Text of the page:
Indian Frankincense Tree
Scientific Name(S): Boswellia serrata Roxb. Family: Burseraceae
Common Name(S): Indian frankincense tree, "salai guggal" (term for the gum resin of the tree)
The Burseraceae family of trees and shrubs has 18 genera and 540 species that grow mostly in tropical regions of America, North Africa and Arabia. Most species contain resin ducts in the bark, which yield the products myrrh and frankincense. The Boswellia serrata tree grows on dry hilly areas throughout most of India. When the bark is cut, the "aromatic balsam" or "gum resin" oozes out and is used for medicinal purposes.
History: The Indian frankincense tree is related to the tree that brought forth the frankincense given as a gift to baby Jesus by the wise men. Ayurvedic medicine has been practiced in India for thousands of years, using different parts of the tree for asthma, rheumatism, dysentery, skin ailments, ulcers, blood purification, bronchial conditions and wound treatment. Frankincense is also used to perfume clothes, hair and rooms. It is enjoyed at traditional festivities such as weddings or religious celebrations.
Uses of Indian Frankincense Tree
The extract of Indian frankincense tree has anti-inflammatory activity. Boswellic acids may playa role in preventing formation of anaphylatoxins during severe acute allergic reactions.
Side Effects of Indian Frankincense Tree
Although data are limited, no side effects have been reported that necessitated stopping treatment.
Toxicology: The limited data available on toxicity of the Indian frankincense tree include: No side effects, no cytotoxic effect, no effects on cardiovascular, respiratory or CNS function, no ulcerogenic effects or "side effects observed...did not necessitate withdrawal of treatment."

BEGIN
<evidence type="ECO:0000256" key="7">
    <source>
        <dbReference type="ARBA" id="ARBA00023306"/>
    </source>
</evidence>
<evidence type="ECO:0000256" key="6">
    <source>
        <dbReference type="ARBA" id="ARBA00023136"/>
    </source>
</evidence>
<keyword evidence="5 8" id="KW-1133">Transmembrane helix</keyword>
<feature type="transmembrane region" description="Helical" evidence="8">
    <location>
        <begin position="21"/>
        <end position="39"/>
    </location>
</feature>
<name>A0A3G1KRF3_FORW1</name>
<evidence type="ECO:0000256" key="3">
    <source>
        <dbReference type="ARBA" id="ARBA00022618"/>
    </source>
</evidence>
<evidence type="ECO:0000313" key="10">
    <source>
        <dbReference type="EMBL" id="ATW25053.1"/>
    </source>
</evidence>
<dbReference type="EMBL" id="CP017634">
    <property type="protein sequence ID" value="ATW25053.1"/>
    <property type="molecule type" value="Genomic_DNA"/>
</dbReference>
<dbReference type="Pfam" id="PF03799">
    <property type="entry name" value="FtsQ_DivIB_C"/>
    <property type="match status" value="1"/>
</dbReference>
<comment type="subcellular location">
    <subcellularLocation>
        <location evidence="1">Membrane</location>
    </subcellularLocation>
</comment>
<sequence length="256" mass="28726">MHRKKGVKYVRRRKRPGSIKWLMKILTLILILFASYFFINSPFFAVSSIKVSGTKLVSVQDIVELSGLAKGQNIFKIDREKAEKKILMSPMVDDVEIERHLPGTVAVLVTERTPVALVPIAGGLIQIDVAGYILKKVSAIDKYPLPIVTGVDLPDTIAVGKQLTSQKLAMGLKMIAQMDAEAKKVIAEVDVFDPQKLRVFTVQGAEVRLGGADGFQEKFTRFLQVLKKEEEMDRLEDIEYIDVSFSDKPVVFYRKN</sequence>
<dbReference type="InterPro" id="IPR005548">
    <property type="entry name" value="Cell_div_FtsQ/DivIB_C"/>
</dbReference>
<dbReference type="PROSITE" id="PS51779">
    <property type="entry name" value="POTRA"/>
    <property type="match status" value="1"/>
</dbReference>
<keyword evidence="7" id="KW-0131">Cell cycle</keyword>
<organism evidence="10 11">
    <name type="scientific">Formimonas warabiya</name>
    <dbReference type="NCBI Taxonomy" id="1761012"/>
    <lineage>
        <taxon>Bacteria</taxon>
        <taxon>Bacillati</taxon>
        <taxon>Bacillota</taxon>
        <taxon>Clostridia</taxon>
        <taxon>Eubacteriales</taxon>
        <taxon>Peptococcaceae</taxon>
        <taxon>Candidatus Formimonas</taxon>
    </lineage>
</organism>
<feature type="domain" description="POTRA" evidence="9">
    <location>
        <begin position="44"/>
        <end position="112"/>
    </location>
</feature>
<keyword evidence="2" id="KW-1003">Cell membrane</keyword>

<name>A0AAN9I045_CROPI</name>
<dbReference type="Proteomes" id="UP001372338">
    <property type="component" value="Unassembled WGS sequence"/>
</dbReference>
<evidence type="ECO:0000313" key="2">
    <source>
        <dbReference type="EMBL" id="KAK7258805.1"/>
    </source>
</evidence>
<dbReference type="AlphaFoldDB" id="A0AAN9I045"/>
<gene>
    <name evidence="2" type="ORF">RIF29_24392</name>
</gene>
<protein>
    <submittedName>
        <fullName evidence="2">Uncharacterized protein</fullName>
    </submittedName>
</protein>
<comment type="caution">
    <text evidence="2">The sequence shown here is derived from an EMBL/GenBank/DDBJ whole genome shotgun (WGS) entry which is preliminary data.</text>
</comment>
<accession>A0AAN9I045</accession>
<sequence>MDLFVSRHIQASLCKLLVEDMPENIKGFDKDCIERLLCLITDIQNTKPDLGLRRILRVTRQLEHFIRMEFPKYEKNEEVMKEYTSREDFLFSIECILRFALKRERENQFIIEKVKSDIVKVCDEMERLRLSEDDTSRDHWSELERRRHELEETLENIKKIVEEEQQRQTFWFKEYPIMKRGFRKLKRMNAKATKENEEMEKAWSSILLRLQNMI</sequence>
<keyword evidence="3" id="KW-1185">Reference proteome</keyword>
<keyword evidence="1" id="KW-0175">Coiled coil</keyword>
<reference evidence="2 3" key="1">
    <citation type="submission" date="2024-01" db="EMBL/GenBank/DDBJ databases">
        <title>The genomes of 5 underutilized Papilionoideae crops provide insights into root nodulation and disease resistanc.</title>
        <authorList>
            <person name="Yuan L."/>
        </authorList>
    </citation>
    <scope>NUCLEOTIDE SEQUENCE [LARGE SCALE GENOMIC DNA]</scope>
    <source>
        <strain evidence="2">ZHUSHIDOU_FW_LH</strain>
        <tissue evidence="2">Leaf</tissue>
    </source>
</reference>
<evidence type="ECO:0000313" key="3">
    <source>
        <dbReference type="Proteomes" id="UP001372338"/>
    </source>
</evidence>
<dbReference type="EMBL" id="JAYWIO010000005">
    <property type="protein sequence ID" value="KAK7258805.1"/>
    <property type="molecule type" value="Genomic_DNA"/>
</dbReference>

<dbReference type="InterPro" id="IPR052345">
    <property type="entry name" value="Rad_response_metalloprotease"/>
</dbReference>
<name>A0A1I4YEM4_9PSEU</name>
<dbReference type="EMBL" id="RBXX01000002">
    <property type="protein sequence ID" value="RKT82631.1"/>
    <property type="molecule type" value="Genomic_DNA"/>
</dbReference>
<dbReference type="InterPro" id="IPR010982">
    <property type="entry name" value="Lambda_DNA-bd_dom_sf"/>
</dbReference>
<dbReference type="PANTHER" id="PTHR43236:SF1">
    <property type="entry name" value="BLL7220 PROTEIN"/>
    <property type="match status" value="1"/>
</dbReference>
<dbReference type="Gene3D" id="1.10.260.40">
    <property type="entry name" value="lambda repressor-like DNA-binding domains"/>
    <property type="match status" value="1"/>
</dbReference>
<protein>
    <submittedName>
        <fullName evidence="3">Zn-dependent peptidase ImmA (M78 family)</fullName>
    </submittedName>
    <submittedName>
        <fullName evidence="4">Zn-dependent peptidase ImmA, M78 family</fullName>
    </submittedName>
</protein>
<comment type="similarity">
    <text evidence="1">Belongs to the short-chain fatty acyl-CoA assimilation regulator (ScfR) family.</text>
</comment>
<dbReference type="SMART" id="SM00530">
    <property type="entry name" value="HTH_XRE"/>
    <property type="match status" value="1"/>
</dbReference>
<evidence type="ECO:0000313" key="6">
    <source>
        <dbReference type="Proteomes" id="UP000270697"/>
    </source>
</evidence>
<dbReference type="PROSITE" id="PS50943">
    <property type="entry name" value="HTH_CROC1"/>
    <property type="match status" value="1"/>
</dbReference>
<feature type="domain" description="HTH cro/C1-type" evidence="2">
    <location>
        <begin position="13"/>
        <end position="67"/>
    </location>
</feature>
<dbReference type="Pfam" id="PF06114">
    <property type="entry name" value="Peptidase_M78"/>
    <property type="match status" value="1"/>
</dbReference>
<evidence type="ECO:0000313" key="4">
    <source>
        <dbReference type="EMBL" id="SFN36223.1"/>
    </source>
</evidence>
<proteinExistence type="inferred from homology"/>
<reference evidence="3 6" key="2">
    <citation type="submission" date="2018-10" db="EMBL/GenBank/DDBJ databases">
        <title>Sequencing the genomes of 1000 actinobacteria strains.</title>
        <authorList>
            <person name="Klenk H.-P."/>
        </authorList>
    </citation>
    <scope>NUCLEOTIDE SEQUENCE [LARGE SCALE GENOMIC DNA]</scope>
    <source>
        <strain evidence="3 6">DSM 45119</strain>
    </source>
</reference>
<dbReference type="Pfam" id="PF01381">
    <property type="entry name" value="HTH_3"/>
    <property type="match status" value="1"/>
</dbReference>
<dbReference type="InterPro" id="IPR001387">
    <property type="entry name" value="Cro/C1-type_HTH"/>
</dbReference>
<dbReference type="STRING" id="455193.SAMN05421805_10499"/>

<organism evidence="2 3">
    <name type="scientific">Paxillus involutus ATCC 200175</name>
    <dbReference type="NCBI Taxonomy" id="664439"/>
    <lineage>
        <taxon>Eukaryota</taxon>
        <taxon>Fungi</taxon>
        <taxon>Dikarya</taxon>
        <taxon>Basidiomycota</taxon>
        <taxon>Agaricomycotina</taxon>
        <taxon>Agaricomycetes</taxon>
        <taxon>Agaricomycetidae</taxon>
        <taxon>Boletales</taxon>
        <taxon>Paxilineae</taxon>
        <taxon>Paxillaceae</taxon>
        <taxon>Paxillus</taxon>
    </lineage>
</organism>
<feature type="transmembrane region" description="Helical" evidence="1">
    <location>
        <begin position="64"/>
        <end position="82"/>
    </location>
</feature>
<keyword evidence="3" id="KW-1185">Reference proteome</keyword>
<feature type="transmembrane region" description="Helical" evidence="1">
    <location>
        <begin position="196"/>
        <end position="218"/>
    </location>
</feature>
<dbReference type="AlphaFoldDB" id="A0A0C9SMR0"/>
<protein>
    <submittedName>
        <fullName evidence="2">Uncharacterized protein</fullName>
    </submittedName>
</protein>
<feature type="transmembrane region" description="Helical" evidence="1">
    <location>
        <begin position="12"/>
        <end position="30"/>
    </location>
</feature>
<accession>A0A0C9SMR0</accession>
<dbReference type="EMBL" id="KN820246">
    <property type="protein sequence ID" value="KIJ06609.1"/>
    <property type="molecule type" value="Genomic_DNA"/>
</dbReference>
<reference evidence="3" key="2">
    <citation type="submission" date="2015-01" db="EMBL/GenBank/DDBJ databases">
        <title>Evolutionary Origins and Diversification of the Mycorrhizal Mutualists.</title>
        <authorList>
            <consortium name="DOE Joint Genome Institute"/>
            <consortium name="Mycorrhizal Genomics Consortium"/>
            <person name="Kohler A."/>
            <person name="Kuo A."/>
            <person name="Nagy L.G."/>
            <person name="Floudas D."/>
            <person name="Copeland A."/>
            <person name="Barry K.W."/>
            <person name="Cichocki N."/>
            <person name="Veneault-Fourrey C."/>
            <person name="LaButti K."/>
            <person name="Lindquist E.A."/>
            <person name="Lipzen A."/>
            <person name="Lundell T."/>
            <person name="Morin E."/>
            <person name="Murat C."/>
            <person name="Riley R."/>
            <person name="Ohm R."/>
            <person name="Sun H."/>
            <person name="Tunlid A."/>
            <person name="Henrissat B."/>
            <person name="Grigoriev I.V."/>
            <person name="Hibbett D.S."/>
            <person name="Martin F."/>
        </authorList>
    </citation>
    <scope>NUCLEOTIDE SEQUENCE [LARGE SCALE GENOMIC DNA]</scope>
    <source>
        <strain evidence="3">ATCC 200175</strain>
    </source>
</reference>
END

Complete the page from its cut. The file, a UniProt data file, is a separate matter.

Summary: The Indian frankincense tree is well known for its gum resin, which is used for frankincense and myrrh. This species (of which there are many), Boswellia serrata, has been used in ayurvedic medicine for thousands of years, treating such ailments as asthma, dysentery, skin problem, ulcers and wounds. The constituent boswellic acid is known to be a specific inhibitor of 5-lipoxygenase, an enzyme responsible for synthesis of leukotrienes that maintain inflammation. Clinical trials are available studying its anti-inflammatory effects in the treatment of arthritis and colitis. The toxicity profile is low, with most studies reporting no side effects.
(c) Health-care-clinic.org All rights reserved
Disclaimer: Health-care-clinic.org website is designed for educational purposes only. It is not intended to treat, diagnose, cure, or prevent any disease. Always take the advice of professional health care for specific medical advice, diagnoses, and treatment. We will not be liable for any complications, or other medical accidents arising from the use of any information on this web site. Please note that medical information is constantly changing. Therefore some information may be out of date.